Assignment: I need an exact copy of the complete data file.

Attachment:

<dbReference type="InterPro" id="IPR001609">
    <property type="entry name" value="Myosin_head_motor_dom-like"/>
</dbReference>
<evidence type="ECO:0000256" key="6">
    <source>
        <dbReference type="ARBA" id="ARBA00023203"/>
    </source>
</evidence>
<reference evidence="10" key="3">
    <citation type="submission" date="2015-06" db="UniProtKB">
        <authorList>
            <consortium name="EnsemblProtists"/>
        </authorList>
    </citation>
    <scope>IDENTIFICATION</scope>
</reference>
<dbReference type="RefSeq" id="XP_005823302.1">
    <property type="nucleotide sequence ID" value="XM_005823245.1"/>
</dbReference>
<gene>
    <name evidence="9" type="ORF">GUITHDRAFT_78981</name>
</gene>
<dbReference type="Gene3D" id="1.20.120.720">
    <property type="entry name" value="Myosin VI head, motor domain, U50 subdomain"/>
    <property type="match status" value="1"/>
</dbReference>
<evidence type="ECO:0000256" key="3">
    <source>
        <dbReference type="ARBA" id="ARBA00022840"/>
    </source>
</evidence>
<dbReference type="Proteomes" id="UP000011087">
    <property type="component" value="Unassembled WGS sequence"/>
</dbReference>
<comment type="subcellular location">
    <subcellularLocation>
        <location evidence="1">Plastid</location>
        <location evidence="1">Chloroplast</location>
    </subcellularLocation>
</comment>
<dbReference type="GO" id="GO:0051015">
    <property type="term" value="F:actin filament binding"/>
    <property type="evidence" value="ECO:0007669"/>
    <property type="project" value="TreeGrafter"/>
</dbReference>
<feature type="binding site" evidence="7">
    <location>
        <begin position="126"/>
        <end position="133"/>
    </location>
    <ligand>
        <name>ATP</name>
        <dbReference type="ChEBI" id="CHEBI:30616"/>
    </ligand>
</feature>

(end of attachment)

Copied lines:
<dbReference type="InterPro" id="IPR001609">
    <property type="entry name" value="Myosin_head_motor_dom-like"/>
</dbReference>
<evidence type="ECO:0000256" key="6">
    <source>
        <dbReference type="ARBA" id="ARBA00023203"/>
    </source>
</evidence>
<reference evidence="10" key="3">
    <citation type="submission" date="2015-06" db="UniProtKB">
        <authorList>
            <consortium name="EnsemblProtists"/>
        </authorList>
    </citation>
    <scope>IDENTIFICATION</scope>
</reference>
<dbReference type="RefSeq" id="XP_005823302.1">
    <property type="nucleotide sequence ID" value="XM_005823245.1"/>
</dbReference>
<gene>
    <name evidence="9" type="ORF">GUITHDRAFT_78981</name>
</gene>
<dbReference type="Gene3D" id="1.20.120.720">
    <property type="entry name" value="Myosin VI head, motor domain, U50 subdomain"/>
    <property type="match status" value="1"/>
</dbReference>
<evidence type="ECO:0000256" key="3">
    <source>
        <dbReference type="ARBA" id="ARBA00022840"/>
    </source>
</evidence>
<dbReference type="Proteomes" id="UP000011087">
    <property type="component" value="Unassembled WGS sequence"/>
</dbReference>
<comment type="subcellular location">
    <subcellularLocation>
        <location evidence="1">Plastid</location>
        <location evidence="1">Chloroplast</location>
    </subcellularLocation>
</comment>
<dbReference type="GO" id="GO:0051015">
    <property type="term" value="F:actin filament binding"/>
    <property type="evidence" value="ECO:0007669"/>
    <property type="project" value="TreeGrafter"/>
</dbReference>
<feature type="binding site" evidence="7">
    <location>
        <begin position="126"/>
        <end position="133"/>
    </location>
    <ligand>
        <name>ATP</name>
        <dbReference type="ChEBI" id="CHEBI:30616"/>
    </ligand>
</feature>